How I related it to Anakin, felt very Star Wars to me, because George had established in the films that the Hutts had sold he and his mother into slavery. So, Anakin tends to hold onto negative experiences and their emotions, so I thought it could challenge him as a Jedi to have to protect this terrible little Huttlet that he naturally dislikes – because all the Hutts are criminals. The fact that he’s carrying Rotta around on his back is literally like a monkey on his back – and the fact that he will have to return to Tatooine and the source of his greatest loss could explore his reluctance to let go of those negative events. Anyway, there’s a chance at some growth at the end, because the Huttlet is really upset when it sees his father (Jabba) is about to kill Anakin and Ahsoka – because the little creature bonded to them, they took care of it. So ultimately, Anakin and Ahsoka’s compassion showed for the Hutts, ended up saving them. There was more material in the script that focused on Anakin’s relationship with the Hutts, but it was ultimately cut because it didn’t specifically address the plot.
GB: What are the biggest challenges of writing an animated version of Star Wars versus a live action project? It must be cool not having to worry about blowing up too much expensive stuff or writing something that would demand insane special effects!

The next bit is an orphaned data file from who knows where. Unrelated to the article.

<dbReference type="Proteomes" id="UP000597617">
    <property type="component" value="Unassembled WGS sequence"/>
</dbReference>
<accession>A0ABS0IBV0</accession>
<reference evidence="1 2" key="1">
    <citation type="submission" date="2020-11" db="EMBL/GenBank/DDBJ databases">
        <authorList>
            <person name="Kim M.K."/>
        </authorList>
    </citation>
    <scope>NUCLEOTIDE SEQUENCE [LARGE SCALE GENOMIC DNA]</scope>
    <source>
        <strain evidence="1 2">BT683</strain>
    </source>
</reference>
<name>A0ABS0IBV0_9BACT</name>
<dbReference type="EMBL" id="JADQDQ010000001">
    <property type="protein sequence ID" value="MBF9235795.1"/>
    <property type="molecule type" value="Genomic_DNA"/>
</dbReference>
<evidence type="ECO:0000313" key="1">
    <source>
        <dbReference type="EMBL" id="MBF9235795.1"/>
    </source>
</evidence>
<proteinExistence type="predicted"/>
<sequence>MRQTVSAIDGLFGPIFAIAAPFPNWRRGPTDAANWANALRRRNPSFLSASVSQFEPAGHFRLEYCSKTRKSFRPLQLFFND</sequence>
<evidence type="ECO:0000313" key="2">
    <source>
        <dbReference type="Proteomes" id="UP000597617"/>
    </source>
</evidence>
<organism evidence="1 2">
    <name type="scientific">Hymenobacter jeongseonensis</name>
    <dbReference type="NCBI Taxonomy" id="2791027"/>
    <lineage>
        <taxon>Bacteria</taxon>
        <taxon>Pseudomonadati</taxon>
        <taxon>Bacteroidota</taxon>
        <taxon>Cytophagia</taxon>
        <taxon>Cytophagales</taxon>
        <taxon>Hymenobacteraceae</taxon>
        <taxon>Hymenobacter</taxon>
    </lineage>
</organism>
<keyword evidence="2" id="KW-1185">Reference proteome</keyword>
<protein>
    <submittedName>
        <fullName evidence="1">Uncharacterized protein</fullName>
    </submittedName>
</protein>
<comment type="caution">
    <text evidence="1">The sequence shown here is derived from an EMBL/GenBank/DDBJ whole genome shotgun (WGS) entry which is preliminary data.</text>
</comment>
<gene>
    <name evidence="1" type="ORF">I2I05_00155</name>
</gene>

HG: I never think about it being animated or live action. I just think about it being Star Wars. Of course, we had very limited resources early in the production of the series, so it was a challenge to make it feel as big as we all know Star Wars is. I think our crew did a tremendous job. Just about anything Dave and I could imagine, they would make happen. Our crew is truly extraordinary, because they would really collaborate. I would go to Kilian Plunkett or Russell Chong and ask them about a certain ship or suggest some cool droid and they would give me instant feedback I could put in the scripts. That blending of art and word really makes Star Wars rich.